Boundaries: the Key to Constructive Conflict
The following post is adapted from an internal newsletter I wrote at my last company. Please only apply what makes sense for you and your context. Thanks for reading!
In my conflict classes I say (not without irony, I promise) that the “bird of constructive conflict” has two wings and a tail, and it needs all of these in order to be able to fly. One wing is empathy, which exists to a large extent in many contemporary organizations, in my experience. The other is healthy boundaries, which are practiced to a far lesser degree, and the tail is the win-win approach to resolution. I will explore the topic of work and team boundaries here, as it is one of the important tools for helping teams through the storming stage.
1. Set Clear, Consistent Team Boundaries. Rules, limits, and expectations are vital during the terrible twos and teenage years, both. They also help teams navigate conflict constructively; if boundaries have not been determined consciously in the formation stage, the need for them will emerge during storming in a less conscious, more unpleasant way through erupting conflicts.
A boundary is a way of defining and demarcating a limit of some kind. In work relationships, boundaries are visible in explicit agreements and communications about what is desired, acceptable, and unacceptable in interpersonal interactions and team behavior. I am referring here to team boundaries, rather than personal ones, though personal ones also benefit from the same basic approach, so keep that in mind.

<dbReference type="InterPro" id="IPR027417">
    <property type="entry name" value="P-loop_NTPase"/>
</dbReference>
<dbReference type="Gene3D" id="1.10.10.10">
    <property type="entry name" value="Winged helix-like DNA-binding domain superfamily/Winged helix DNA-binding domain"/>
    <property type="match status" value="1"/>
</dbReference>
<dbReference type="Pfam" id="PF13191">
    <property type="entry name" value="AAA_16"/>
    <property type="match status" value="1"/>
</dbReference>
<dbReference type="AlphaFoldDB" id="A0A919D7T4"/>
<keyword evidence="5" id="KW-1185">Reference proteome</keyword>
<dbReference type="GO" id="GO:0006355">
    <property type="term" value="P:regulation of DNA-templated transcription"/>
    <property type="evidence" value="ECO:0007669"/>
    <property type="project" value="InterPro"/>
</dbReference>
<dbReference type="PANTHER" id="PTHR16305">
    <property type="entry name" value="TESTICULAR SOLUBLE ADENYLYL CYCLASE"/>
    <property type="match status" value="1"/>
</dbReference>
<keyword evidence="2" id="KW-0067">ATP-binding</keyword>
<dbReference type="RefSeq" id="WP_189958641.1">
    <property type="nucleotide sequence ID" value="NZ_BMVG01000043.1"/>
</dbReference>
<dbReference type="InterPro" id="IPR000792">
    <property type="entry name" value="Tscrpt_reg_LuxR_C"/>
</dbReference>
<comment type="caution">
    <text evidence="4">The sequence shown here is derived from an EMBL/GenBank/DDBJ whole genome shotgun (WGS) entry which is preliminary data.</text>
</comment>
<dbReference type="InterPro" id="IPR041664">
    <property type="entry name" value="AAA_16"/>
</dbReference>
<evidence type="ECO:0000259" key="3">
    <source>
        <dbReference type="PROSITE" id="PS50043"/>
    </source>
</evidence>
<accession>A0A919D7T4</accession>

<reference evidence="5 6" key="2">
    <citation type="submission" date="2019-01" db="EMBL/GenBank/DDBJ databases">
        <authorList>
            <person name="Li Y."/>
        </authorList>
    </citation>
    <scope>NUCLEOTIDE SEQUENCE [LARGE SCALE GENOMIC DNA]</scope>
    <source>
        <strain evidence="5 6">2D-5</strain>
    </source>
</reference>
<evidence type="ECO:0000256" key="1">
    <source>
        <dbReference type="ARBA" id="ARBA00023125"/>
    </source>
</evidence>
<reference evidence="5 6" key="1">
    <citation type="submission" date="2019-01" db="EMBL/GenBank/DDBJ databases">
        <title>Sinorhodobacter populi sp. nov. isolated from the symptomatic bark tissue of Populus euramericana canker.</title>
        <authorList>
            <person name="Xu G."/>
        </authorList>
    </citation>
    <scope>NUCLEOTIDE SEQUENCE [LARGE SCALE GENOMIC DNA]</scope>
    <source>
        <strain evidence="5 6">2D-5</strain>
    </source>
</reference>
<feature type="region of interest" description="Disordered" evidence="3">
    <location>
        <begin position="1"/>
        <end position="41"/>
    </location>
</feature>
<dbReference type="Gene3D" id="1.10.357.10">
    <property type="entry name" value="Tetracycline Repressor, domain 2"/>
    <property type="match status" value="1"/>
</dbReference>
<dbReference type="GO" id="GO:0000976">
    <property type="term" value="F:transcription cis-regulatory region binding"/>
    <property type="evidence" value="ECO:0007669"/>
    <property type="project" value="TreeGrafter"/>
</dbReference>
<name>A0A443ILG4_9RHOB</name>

How do boundaries work in teams? Boundaries help people know and understand how to behave with each other, and give security through definition. It is a way of establishing a container, the same as a line on a piece of paper can define a space that otherwise would have endless possibilities.
Involving team members in establishing working agreements is beneficial for many reasons, including that it generates buy-in and involvement across the team, builds relationships, and establishes a platform for shared accountability.
Even if boundaries are determined largely by someone else, people will feel secure as long as they know what they are. The real team-killer, something far, far worse than the de-motivation that can result from a boundary being determined without my input, is the hidden or changing boundary. (I.e. when I don’t know where the line is.) Not only does it breed psychological insecurity, it also sets people up to test boundaries more than they might normally, just as a way of finding out where the limits are. In other words, neglecting to set boundaries increases the amount of storming behaviors.
I’ll use a Platonic analogy to explain what I mean. Psychologically speaking people joining or forming teams are inside a lightless cave. After some time, they naturally start to grope around in the dark for the walls. The goal is to comprehend the shape of the cave and how much space they have in which to move around. A boundary-testing behavior, such as coming late to an important meeting, is a way of pushing lightly against a wall.
If I experience the solidity of something pushing back against me, such as a team member saying, “Holly, you came late to sprint planning meeting, what happened?” then I internalize the information that a wall really is there. This is a way of understanding the shape and amount of space I have to move around in. Once I know for sure that the boundary is there, not only as a sentence in a doc somewhere, but also as a psychological reality for me, I will move on from needing to test it. As a group, once the team has understood their perimeter, they proceed with the process of forming a resilient and ruddy team dynamic. They can move around with confidence inside the space they understand.